Sunday, December 13, 2009
I’ve accepted her challenge to choose a word to inspire me through the year for the last several years. For 2008 it was courage, and this year it was rejoice.
I knew, of course, what “rejoice” meant. But I figured it wouldn’t hurt to look it up in the dictionary anyway. There I learned that rejoice means to “feel great joy” and “be glad” and “take delight” and “celebrate in some event” and “cause great joy to.” I decided to explore each of these meanings over the year by committing to write a blog post about it here each Sunday.
I am happy to report that I wrote every week over the whole year except for two. (For the missing two posts it was not that I found myself with too little to rejoice in, but too much! There simply wasn’t time.) I went back and looked at some of my “rejoice” posts, and it was truly delightful to realize that I had captured so many joyful moments over the year.
I’ve always appreciated as much about my life as I possibly could. But here’s the thing: Choosing this word seemed to call me to play a bigger game. It was as if it said “Oh, you think your life’s so great? Well, much of it (genetics, culture, socio-economic status) was determined for you. What are you going to do to make it truly great?”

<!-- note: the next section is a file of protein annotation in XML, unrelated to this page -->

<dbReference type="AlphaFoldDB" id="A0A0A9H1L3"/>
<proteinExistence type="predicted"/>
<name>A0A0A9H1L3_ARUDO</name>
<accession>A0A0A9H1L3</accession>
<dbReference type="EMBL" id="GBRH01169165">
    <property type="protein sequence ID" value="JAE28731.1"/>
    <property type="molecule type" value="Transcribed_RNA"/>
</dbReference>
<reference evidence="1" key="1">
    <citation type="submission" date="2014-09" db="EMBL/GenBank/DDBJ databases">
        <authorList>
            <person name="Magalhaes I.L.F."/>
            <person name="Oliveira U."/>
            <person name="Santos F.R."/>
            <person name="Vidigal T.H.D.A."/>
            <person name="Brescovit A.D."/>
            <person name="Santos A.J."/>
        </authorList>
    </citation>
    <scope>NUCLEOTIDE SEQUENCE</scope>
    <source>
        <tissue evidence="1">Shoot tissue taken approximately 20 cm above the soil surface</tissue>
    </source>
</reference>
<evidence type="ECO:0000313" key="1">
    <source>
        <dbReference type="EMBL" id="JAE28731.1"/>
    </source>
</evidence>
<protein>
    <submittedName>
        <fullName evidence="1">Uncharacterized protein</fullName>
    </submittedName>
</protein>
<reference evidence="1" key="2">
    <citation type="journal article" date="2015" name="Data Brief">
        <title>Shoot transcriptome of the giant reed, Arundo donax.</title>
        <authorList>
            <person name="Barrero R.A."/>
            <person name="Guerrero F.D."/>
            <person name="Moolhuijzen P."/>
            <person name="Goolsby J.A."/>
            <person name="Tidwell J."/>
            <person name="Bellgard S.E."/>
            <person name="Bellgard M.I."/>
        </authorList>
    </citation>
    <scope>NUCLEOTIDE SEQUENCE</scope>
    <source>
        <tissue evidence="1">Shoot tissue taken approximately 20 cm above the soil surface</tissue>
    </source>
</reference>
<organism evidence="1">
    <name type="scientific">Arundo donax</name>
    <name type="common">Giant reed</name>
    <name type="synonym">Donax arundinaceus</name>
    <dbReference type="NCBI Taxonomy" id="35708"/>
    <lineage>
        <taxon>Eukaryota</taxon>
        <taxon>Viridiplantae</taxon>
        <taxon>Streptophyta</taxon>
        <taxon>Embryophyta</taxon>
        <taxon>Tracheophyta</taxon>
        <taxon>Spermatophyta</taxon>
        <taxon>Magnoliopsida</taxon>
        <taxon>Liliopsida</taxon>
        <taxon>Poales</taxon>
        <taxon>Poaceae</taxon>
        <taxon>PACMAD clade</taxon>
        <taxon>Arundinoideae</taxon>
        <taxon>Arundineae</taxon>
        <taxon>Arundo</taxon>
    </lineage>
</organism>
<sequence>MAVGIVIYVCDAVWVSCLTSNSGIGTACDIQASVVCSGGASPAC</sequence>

Appreciating my life created contrast, too. I saw so many women having a hard time appreciating their lives. I wanted to help them see how amazing their lives were, how amazing they were. And for those who couldn’t find anything to appreciate about the life they were currently living, I wanted them to realize they had the ability to create the exact life they wanted.
I was inspired to carve out something of my very own, something I had never done before, something risky. I decided to start a business and 6 months ago I launched my life coaching practice, Midwife for Your Life.
A year ago I would have claimed that I didn’t have an entrepreneurial bone in my body. And I wouldn’t have imagined that I had the ability to do it. It has certainly been the greatest self-imposed challenge of my life.
All I can say is I have indeed learned that it is easy to rejoice when everything is going my way, but not so when problems arise no matter how hard I work, when clients are not banging down my door, and even worse, don’t seem to appreciate me and the service I offer.
I have learned that I would rather show up and play bigger, even when it feels uncomfortable (and let me tell you, it’s so much more comfortable to sit in my lovely home with my sweet family and count my blessings).